To assess crimes committed by refugees in Hong Kong, I took a look at the data provided by Open Data Hong Kong, as well as publicly available census data and crime statistics. Unfortunately, not all police districts in Hong Kong were able to provide the criminal statistics of refugees. In fact, only West Kowloon region was able to provide a complete picture across their district. Furthermore, these numbers are arrest statistics and not convictions (ODHK has collected data showing roughly 50% of arrests result in convictions). So any conclusions should be viewed with care.

Has there been an increase in arrests with the presence of refugees?

This question is relatively easy to answer and I have plotted the overall number of arrests for each region by year below.

As you can see there seems to be no overall dramatic increase in arrests for all of the regions. However, there is a slight increase in crime Kowloon East and West, but in general the trend points downwards. This would suggest crime in Hong Kong is not increasing.

Arrests of refugees

Since I only have limited data available about refugees in Hong Kong, I was only able to look at Kowloon West Region. Hence I compared the number of arrests of refugees with the total number of arrests within this region.

Let me explain the plotted graph above in a bit more detail. I used data available for 2014 and 2015. Also, Hong Kong does not use the word ‘refugee’ because the territory has not signed the UN Refugee Convention, so the exact legal classifications are a bit vague. Nevertheless, some police stations have called refugees “Form 8” (F8) holders so I will use this phrase here as well. Thus, the graph above shows the number of F8 holders arrested between 2014 and 2015 in the Kowloon West region.

So comparably, those arrest rates look quite small. Indeed in 2014 and 2015, the proportion of arrests of F8 holders was 4% and 5% respectively. So these numbers seem rather stable and would suggest no major change between 2014 and 2015, despite a slight increase in the number of refugees.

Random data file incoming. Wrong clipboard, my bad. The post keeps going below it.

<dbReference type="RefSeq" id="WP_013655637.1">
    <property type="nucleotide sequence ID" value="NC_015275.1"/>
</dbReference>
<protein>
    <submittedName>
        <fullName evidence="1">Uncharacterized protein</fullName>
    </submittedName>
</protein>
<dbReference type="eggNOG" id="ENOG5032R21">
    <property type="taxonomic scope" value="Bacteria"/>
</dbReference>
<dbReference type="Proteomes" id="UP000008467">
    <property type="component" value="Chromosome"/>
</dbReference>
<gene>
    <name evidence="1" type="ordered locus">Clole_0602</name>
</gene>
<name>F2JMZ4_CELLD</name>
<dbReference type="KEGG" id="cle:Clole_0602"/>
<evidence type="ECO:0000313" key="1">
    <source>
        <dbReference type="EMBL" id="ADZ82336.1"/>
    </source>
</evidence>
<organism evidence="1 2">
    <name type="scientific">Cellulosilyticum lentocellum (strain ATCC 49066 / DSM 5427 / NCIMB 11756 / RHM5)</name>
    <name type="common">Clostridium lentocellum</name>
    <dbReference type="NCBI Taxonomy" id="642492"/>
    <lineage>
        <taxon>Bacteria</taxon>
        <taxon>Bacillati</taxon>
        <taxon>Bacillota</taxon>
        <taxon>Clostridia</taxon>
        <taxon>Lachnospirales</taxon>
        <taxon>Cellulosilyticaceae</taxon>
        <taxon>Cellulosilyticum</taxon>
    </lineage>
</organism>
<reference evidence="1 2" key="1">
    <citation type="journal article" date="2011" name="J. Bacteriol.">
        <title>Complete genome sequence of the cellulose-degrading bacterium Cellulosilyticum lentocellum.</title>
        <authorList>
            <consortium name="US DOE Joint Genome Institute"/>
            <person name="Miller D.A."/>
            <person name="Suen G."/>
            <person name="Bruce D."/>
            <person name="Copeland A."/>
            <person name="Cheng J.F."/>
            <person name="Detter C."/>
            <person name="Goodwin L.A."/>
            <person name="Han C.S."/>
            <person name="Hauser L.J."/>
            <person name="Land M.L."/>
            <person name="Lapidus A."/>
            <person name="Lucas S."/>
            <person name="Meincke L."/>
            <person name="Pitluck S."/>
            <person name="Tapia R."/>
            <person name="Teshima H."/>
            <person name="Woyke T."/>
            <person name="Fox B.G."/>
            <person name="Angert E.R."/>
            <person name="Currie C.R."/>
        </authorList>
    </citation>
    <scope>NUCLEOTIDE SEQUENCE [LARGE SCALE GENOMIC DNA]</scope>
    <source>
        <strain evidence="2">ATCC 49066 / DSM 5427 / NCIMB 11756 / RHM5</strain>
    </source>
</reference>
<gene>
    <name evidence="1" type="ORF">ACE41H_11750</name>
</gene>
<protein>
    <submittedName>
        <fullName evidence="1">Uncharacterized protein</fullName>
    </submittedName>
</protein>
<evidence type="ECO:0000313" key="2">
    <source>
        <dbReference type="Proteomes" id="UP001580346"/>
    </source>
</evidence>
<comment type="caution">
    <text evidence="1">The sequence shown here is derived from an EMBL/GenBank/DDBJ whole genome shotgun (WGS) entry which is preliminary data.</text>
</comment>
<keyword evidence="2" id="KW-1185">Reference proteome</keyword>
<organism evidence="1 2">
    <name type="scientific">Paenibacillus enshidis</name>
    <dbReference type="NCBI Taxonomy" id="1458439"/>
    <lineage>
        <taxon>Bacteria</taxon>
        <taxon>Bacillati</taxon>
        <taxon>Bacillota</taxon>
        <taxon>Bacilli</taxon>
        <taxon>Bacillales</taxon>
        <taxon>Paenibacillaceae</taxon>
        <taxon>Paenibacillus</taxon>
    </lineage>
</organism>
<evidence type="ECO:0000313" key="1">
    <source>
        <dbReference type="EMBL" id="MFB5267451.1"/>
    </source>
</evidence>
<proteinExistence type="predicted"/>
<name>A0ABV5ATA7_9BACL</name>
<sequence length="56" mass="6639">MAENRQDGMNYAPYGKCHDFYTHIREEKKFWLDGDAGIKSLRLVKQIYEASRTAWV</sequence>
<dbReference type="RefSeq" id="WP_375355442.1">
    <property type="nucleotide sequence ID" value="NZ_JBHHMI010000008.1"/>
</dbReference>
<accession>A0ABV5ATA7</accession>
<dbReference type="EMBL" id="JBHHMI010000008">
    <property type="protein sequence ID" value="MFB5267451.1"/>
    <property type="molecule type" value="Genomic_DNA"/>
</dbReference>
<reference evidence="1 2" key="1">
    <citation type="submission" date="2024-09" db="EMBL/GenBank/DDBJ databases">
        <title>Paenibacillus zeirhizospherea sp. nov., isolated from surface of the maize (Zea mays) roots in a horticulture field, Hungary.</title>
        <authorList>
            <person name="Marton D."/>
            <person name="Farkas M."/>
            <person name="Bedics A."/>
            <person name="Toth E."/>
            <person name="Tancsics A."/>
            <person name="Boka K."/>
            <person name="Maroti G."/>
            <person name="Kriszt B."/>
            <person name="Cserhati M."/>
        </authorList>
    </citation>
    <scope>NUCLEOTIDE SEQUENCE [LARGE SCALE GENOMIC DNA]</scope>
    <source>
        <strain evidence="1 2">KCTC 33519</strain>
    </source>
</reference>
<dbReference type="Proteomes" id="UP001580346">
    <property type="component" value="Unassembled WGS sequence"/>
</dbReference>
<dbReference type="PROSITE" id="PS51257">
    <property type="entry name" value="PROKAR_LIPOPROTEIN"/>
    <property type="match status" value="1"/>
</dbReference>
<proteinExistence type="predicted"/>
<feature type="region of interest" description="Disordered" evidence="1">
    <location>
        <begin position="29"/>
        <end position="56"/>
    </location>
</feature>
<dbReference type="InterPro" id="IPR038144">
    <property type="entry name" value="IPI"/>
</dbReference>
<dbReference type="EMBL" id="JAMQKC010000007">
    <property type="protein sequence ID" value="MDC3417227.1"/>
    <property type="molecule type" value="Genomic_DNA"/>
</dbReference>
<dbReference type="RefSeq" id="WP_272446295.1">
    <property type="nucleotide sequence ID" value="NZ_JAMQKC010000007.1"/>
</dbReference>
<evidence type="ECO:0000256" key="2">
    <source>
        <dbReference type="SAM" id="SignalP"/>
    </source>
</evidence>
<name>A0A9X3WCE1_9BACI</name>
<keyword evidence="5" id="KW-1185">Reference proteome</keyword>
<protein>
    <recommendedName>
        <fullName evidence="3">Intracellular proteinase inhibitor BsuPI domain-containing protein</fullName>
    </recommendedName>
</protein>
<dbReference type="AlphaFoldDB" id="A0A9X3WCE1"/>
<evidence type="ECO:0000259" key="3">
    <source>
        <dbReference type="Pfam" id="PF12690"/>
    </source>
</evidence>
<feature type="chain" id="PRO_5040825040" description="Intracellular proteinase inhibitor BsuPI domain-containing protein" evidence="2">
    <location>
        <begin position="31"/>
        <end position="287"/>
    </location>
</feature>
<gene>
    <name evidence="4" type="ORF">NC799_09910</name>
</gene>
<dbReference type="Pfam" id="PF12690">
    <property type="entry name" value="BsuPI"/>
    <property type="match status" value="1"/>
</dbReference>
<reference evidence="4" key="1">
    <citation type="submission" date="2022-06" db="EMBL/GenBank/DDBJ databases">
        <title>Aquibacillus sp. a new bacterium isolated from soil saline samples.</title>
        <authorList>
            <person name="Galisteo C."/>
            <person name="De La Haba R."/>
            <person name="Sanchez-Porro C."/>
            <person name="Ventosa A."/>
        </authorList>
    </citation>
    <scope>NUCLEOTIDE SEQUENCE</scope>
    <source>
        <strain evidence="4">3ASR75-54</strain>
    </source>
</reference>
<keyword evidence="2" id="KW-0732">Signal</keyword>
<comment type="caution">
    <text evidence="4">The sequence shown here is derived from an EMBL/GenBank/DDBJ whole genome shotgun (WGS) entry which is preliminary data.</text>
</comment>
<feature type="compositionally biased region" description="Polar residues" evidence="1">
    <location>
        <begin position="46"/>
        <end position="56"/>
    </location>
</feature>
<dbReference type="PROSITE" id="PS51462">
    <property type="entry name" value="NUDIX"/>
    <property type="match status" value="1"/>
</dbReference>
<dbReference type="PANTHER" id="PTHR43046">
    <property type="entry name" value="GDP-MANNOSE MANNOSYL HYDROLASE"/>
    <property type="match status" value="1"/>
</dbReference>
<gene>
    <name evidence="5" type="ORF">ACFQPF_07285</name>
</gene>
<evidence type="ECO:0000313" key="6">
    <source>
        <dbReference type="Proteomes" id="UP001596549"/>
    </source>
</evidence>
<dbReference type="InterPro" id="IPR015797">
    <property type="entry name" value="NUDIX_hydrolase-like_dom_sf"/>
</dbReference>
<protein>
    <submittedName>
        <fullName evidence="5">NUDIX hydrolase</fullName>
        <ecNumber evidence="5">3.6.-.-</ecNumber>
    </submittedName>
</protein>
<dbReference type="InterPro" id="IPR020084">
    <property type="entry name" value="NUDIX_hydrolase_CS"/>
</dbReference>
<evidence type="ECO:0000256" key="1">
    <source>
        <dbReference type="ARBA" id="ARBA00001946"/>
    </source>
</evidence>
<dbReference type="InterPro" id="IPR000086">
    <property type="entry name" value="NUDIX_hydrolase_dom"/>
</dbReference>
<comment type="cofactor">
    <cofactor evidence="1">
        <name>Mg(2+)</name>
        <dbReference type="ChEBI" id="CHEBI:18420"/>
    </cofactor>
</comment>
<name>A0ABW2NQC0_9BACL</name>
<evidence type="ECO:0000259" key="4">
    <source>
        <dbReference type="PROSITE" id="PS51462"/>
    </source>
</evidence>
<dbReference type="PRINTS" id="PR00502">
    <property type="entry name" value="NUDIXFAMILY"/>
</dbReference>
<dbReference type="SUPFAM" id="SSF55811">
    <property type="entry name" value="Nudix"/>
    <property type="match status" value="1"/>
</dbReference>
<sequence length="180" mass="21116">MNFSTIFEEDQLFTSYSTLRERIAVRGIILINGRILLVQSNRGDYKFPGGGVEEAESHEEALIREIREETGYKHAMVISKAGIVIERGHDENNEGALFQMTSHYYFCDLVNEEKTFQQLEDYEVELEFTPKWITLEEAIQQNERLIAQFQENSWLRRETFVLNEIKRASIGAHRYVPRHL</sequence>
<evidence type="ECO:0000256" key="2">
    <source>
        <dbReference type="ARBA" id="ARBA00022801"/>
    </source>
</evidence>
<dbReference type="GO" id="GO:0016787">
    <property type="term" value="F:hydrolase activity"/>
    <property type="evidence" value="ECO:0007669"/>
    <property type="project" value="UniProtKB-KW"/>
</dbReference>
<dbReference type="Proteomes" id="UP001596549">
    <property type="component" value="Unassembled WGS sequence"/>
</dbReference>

Do refugees commit more crime than others?

This question turned out to be much more difficult to answer than I thought. One problem is that I do not know how many refugees live in Kowloon West, further police districts are not the same as council districts. This makes it difficult to get a population estimate since the census data from 2011 only looked at council districts. Thus I am unable to answer this question with the current data. Only the availability of the exact arrest numbers of refugees for the whole of Hong Kong or the exact numbers of refugees living in Kowloon would help to answer this question.

Conclusions 

There is no evidence of an increase in crime in Hong Kong (at least from the available data), also there seems to be a slight increase from 2014 to 2015 (looks more like random noise to me). Arrests of F8 holders was relatively stable between 2014 and 2015. Intuitively I think the proportions of arrests of F8 holders are higher than one would expect given a small population of around 10,000 but one needs to keep in mind that arrests are not convictions. In general, the data is not really sufficient to make a conclusive statement. Except that HK is incredibly safe compared to other major cities (0.4 murders per 100,000 people in 2016; one of the lowest in the world).

For more information about the work of Open Data Hong Kong, email the team: info-at-OpenDataHK.com; leave a comment on their Google+ page or join their regular meetups or events and engage with the community.